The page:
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My dad slipped on the Madison ice outside his office. He didn’t black out, and he said he felt fine, but his doctor insisted that he stay in the hospital overnight to avoid “talk and die syndrome.” What did he mean?

Your father’s doctor was referring to a situation in which someone is talking and seems fine after a blow to the head but rapidly begins to deteriorate. What usually is responsible is called an epidural hematoma. Immediately after the injury, blood begins to leak inside the head, forming a pressurized sac of fluid between the cover of the brain, or dura, and the skull. The pressure compresses the brain tissue and causes it to swell. If untreated, the person will lose consciousness, fall into a coma, and possibly die.

Most epidural hematomas result from a blow to the temporal bone, which is a relatively weak section of the skull right above the ear. This area and the back of the skull are the most likely places on the head to be bumped in a fall on ice or snow in Wisconsin. Relieving the pressure on the brain is imperative, and this is usually done by performing a partial craniotomy, in which a piece of the skull is removed.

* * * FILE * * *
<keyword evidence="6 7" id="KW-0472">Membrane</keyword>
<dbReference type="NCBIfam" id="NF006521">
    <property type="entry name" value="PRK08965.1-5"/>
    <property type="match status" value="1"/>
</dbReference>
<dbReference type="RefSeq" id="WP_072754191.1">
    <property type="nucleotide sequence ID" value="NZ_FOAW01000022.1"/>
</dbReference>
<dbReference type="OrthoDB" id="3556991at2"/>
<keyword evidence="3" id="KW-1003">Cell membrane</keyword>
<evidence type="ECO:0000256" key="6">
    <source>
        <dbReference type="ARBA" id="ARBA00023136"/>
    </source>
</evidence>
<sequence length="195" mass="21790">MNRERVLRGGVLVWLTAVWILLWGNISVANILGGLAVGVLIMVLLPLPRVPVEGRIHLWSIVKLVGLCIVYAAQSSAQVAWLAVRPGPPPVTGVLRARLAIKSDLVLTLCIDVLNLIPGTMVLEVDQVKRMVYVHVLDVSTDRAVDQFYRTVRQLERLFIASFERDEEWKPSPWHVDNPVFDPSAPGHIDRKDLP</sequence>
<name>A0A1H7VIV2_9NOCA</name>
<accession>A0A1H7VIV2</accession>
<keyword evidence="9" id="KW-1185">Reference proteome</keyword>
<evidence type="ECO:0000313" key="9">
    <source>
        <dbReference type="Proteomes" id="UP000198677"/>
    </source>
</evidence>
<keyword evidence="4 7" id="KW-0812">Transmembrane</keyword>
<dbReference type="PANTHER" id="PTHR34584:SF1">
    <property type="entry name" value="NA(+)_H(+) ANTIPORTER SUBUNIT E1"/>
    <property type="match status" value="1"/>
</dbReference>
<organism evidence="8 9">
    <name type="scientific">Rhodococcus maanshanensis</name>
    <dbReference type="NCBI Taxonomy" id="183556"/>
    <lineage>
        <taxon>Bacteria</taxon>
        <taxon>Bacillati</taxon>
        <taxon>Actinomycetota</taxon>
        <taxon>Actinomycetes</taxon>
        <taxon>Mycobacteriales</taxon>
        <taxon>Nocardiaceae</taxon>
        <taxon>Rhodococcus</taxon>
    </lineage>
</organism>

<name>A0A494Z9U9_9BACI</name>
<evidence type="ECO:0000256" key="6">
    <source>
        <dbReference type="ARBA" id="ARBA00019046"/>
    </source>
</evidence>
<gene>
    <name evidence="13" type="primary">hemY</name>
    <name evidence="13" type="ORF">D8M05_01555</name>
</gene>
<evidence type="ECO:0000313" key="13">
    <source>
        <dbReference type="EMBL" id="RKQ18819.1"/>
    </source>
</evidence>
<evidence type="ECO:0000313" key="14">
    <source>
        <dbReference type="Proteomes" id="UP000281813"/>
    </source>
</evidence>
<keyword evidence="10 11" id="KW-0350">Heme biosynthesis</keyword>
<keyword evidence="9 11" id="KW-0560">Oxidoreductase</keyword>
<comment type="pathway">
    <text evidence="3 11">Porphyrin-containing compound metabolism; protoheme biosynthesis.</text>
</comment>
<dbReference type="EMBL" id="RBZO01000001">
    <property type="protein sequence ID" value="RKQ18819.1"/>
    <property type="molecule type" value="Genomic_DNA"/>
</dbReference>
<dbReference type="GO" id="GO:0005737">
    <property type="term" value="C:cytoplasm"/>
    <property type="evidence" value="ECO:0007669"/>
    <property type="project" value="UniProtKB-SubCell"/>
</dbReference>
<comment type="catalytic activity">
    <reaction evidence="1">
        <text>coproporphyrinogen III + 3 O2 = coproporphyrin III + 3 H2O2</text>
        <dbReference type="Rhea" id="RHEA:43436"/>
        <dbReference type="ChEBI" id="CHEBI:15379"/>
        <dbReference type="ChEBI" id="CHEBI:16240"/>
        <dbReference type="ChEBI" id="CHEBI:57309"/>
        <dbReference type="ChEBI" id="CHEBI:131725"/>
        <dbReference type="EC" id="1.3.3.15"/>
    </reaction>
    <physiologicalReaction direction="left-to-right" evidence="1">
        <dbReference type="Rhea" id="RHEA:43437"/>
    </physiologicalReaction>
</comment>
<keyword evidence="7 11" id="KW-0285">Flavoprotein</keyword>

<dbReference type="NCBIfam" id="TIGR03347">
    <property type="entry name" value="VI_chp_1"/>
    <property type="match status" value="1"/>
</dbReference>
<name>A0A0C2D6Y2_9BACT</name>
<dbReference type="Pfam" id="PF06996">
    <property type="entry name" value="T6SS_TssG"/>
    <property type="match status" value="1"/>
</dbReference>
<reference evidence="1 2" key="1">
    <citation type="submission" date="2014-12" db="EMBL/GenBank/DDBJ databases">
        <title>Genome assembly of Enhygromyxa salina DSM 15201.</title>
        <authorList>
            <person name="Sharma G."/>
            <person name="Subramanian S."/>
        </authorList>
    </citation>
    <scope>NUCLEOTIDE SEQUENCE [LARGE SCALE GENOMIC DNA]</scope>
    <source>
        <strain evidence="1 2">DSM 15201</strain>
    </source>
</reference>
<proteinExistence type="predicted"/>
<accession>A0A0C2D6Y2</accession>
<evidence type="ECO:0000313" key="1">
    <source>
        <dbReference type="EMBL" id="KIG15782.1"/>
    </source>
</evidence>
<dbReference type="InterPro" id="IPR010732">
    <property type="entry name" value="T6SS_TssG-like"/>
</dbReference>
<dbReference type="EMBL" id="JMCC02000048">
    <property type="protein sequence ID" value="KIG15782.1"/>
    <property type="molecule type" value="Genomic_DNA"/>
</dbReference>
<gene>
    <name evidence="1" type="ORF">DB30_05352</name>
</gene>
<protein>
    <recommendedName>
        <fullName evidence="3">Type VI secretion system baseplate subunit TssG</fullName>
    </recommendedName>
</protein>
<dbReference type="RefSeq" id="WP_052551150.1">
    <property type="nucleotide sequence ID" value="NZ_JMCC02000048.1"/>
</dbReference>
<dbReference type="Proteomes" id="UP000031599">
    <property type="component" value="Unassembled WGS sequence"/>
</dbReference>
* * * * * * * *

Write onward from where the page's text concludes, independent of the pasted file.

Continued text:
An epidural hematoma is best detected with a CT scan.

If you have experienced a head injury in a Wisconsin slip-and-fall accident on someone else’s property, you may be entitled to compensation. Seek help from the experienced Madison slip-and-fall attorneys at Hupy and Abraham. Call us locally at 608-277-7777 or toll free at 888-277-4879, or fill out our online form for a FREE consultation.